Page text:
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Startup founders are masters of productivity.
Many of them work 12 and 16-hour shifts during their first two years in business. They’re focused, efficient, and driven. And they’re aware of the fact that they have limited resources. It’s the combined effect of these constraints that force them to come up with creative ways to make their hours count.
So for this article, I asked a bunch of startups to share their favorite work hacks. If you’re tired of the cliché productivity tips you see online, you’re going to love these:
Bizarre, Effective And A Tad Crazy Productivity Hacks
1. Embrace The Rubber Band Trend
Chris Whitrod, owner of Remote Workmate, suggests putting a rubber band (or any bracelet) in your right hand to symbolize the ‘lead domino’ in your to-do list. You can only move it to your left hand after you complete the task.
Seeing the rubber band will keep you from getting sidetracked. It’s similar to the ‘no complaint experiment’ by Will Bowen of A Complaint Free World in that it uses awareness to reinforce your goal.
2. Put A Stuffed Rabbit In Your Meeting Room
Adam Lyons, CEO of The Zebra, says they have stuffed rabbits in every meeting room.
No, they’re not used as plushy substitutes for stress balls. Lyons explains, “We sent a company-wide email explaining the rabbits: If someone gets stuck on something unrelated to the meeting’s agenda, feel free to (gently) toss the rabbit at them.
The stuffed rabbits keep their meetings on-point, and it serves as a cute reminder not to fall down the rabbit hole. “Our employee’s told us just seeing the rabbit is reminder enough– we rarely have to use them”, adds Lyons.
3. Use Break Times For Networking
Bart Lorang, CEO of FullContact, credits the sale of his first two companies to his networking skills.
Wondering how you’re going to squeeze networking in your already cramped schedule? Use lunch, dinner and other scheduled break times to grow your network. It’s easier than it sounds.
Lorang recommends, Weave, a cross between Tinder and LinkedIn, that allows you to swipe right (or left) to meet interesting and like-minded professionals from different fields.
Weave gives you the freedom to choose who you’re going to meet, unlike masterminds where you might be forced to mingle with people you’re not interested in.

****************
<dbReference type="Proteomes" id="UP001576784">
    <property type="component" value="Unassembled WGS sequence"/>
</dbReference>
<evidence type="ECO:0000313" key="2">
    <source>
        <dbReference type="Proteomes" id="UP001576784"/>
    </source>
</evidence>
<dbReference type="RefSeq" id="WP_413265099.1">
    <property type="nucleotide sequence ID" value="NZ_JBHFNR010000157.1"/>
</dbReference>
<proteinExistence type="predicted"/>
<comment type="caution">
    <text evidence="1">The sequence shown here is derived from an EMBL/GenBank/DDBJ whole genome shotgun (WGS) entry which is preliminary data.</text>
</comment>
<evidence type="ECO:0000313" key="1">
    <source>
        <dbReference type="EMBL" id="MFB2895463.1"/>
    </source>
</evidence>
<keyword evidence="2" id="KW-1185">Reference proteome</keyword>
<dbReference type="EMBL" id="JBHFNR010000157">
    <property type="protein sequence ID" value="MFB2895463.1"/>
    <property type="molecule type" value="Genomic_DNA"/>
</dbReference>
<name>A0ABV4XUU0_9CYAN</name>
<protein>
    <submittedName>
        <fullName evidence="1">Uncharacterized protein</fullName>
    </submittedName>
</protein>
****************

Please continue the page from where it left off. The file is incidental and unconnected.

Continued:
Another handy tool is Let’s Lunch, a networking app where users can schedule impromptu meetings based on their availability, location and interests.
4. Automate and Batch Process Admin Tasks
Rich Shaw, founder of Children’s News Network Inc, created his own ERP using MS Excel. “It does everything for me, including accounting, billing and branding,” he says.
Don’t worry if you’re not as savvy in Excel, a quick Google search will turn out tons of free and paid tools. For example, you can use a free invoice generator or a time-tracking and invoicing tool like MakeSome Time.
Not a service-based startup? Running an eCommerce business? No problem, the video tutorial below will show you how to create your own purchase order template using MS Excel. Want a ready-made template? Just fill out this form and follow the prompts.
5. Spy On Yourself and Minimize Online Distractions
I’ll just check Facebook for 5 minutes
Yeah, right. Relying on willpower isn’t enough. It’s a finite resource that quickly gets depleted every time you push yourself.
Still can’t focus? “Identify the cause of your distractions using Rescue Time or Toggl”, says Christopher Zybert of Nedocs.
6. Eat Your Frog
Maximize your productivity by tackling the worst job first. Simon Slade, CEO and co-founder of Affilorama and SaleHoo says, “With that exasperating chore out of the way, your mind will be free from the anxiety it brings, and it’ll be easier to concentrate on other tasks.”
7. Accept Your Natural Productive Cycle
Are you a morning lark or a night owl? Figure it out now.
Jason Brewer of Brolik Digital Marketing Agency says knowing “where, when and how you’re most productive” is key to increasing your productivity with minimal resistance. So don’t feel bad if you’re a night owl. Both circadian schedules have their pros and cons, as you’ll learn in the video below by AsapSCIENCE: